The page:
Longtime Los Angeles resident and legendary science fiction writer Ray Bradbury died Tuesday night at his home in the city. He was 91.
Bradbury moved to Los Angeles with his family in 1934 when he was 13 years old, and he never left. He watched the city grow and even tried to influence that growth.
A supporter of public transportation who never got a driver’s license, Bradbury fought for a network of futuristic monorails. He was even kicked out of a hearing in 1963 when the city foolishly turned down an offer to build the system for free. He wrote about it more than a decade ago:
On New Years Day 2001, let us pour 10,000 tons of cement into our never-should-have-been-started, never-to-be-finished subway, for final rites. Its concept was always insane, its possible fares preposterous. Even if it were finished and opened, no one could afford to use it. So kill the subway and telephone Alweg Monorail to accept their offer, made 30 years ago, to erect 12 crosstown monorails–free, gratis–if we let them run the traffic. I was there the afternoon our supervisors rejected that splendid offer, and I was thrown out of the meeting for making impolite noises… Subways are Forest Lawn extensions. Let’s bury our dead MTA and get on with life.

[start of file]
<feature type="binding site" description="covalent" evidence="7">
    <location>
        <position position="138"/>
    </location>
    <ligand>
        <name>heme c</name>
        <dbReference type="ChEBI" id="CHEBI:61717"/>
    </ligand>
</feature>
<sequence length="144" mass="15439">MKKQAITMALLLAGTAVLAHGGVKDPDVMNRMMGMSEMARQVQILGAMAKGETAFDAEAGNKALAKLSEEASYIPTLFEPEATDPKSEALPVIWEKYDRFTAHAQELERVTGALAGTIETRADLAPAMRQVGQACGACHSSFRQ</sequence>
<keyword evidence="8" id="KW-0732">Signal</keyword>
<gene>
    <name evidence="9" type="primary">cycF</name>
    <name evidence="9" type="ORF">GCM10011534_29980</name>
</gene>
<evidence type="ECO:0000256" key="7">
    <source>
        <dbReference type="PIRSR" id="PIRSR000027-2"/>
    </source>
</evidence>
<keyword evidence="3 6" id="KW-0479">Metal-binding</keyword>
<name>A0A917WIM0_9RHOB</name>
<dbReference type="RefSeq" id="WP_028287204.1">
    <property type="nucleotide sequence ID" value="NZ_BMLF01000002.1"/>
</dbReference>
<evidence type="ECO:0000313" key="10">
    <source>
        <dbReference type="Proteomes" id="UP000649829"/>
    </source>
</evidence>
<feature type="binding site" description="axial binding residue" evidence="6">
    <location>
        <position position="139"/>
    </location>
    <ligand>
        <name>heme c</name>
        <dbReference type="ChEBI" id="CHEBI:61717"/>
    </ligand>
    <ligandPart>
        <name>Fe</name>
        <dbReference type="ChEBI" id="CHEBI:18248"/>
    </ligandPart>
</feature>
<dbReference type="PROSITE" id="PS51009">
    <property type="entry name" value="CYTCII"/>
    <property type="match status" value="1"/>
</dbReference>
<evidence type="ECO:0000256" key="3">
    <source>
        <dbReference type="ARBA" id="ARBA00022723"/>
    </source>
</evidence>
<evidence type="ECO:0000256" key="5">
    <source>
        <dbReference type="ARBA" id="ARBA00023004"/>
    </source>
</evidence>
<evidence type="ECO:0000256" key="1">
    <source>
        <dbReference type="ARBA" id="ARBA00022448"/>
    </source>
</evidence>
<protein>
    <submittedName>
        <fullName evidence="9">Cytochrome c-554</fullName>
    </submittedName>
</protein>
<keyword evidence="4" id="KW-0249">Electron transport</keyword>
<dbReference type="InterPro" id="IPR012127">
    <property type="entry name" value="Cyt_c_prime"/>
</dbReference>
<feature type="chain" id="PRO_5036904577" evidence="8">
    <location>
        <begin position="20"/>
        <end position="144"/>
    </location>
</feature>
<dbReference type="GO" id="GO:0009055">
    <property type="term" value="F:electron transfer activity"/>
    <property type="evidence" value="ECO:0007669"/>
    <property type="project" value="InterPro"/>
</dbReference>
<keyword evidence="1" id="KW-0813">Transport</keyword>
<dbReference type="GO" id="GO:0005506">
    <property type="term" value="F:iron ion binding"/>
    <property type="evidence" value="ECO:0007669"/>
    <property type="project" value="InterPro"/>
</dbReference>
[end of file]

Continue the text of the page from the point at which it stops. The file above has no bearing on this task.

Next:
Bradbury will be buried at Westwood Village Memorial Park Cemetery, under a headstone that reads “Author of Fahrenheit 451.”